1 Test Server Basics

1.1  Introduction

Test Server is a portable test tool for automated testing of Erlang programs and OTP applications. It provides an interface for running test programs directly with Test Server as well as an interface for integrating Test Server with a framework application. The latter makes it possible to use Test Server as the engine of a higher level test tool application.

It is strongly recommended that Test Server be used from inside a framework application, rather than interfaced directly for running test programs. Test Server can be pretty difficult to use since it's a very general and quite extensive and complex application. Furthermore, the test_server_ctrl functions are not meant to be used from within the actual test programs. The framework should handle communication with Test Server and deal with the more complex aspects of this interaction automatically so that a higher level interface may be provided for the tester. For test tool usage to be productive, a simpler, more intuitive and (if required) more specific interface is required than what Test Server can provide.

OTP delivers a general purpose framework for Test Server, called Common Test. This application is a tool well suited for automated black box testing of target systems of any kind (not necessarily implemented in Erlang). Common Test is also a very useful tool for white box testing of Erlang programs and OTP applications. Unless a more specific functionality and/or user interface is required (in which case you might need to implement your own framework), Common Test should do the job for you. Please read the Common Test User's Guide and reference manual for more information.

Under normal circumstances, knowledge about the Test Server application is not required for using the Common Test framework. However, if you want to use Test Server without a framework, or learn how to integrate it with your own framework, please read on...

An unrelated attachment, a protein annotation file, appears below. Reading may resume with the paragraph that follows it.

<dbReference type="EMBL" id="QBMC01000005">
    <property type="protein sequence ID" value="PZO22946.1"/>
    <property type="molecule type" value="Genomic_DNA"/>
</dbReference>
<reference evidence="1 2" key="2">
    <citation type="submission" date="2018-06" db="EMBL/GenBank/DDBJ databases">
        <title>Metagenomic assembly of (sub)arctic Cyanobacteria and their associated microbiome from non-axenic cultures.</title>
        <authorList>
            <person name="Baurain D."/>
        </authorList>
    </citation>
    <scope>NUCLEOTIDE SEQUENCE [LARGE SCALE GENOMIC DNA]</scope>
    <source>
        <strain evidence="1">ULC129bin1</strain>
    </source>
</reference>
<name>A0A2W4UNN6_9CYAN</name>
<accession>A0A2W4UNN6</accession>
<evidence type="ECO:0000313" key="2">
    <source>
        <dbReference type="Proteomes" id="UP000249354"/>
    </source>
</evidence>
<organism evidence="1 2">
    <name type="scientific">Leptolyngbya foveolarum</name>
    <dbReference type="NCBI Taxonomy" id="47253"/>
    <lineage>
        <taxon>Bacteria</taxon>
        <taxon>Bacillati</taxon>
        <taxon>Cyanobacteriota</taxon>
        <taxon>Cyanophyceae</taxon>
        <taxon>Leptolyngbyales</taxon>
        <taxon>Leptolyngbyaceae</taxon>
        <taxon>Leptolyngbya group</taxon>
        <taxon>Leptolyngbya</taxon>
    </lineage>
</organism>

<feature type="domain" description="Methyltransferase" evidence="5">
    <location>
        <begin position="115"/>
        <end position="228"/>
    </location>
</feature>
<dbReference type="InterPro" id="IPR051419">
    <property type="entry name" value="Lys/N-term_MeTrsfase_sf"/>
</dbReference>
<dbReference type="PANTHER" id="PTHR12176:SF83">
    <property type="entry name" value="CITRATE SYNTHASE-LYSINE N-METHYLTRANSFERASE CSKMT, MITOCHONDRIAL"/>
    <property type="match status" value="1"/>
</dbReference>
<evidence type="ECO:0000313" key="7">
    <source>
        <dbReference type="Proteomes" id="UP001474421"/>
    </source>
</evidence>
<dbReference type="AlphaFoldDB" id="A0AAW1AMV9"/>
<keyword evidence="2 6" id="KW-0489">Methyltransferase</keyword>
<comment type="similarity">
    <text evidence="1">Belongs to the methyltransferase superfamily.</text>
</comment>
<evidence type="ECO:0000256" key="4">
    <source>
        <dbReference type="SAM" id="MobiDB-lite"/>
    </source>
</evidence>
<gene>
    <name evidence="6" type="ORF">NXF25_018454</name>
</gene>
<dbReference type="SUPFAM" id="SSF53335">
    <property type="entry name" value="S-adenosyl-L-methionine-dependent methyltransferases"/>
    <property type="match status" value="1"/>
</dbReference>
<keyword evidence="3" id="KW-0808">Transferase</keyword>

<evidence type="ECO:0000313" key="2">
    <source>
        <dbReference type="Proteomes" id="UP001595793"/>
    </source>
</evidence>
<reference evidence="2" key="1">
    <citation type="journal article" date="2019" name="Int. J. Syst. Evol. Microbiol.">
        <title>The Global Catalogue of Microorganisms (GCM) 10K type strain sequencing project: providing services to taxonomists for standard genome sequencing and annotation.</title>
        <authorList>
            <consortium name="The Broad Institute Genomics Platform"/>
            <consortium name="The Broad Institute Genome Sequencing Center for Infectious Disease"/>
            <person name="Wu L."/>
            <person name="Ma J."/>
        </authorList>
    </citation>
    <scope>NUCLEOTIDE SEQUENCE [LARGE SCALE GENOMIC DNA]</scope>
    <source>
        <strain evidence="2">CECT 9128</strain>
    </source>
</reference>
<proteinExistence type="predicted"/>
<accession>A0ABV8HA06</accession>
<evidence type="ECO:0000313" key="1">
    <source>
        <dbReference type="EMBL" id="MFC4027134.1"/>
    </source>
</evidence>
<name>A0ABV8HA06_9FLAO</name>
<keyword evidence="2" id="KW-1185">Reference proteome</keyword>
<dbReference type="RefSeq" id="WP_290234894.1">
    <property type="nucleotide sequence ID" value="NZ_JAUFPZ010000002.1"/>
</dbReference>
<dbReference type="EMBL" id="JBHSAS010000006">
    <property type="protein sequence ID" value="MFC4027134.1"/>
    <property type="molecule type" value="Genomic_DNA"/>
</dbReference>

1.2  Getting started

Testing when using Test Server is done by running test suites. A test suite is a number of test cases, where each test case tests one or more things. The test case is the smallest unit that the test server deals with. One or more test cases are grouped together into one ordinary Erlang module, which is called a test suite. Several test suite modules can be grouped together in special test specification files representing whole application and/or system test "jobs".

The test suite Erlang module must follow a certain interface, which is specified by Test Server. See the section on writing test suites for details about this.

Each test case is considered a success if it returns to the caller, no matter what the returned value is. An exception to this is the return value {skip, Reason} which indicates that the test case is skipped. A failure is specified as a crash, no matter what the crash reason is.

As a test suite runs, all information (including output to stdout) is recorded in several different log files. A minimum of information is displayed to the user console. This only include start and stop information, plus a note for each failed test case.

The result from each test case is recorded in an HTML log file which is created for each test run. Every test case gets one row in a table presenting total time, whether the case was successful or not, if it was skipped, and possibly also a comment. The HTML file has links to each test case's logfile, which may be viewed from e.g. Netscape or any other HTML capable browser.

The Test Server consists of three parts: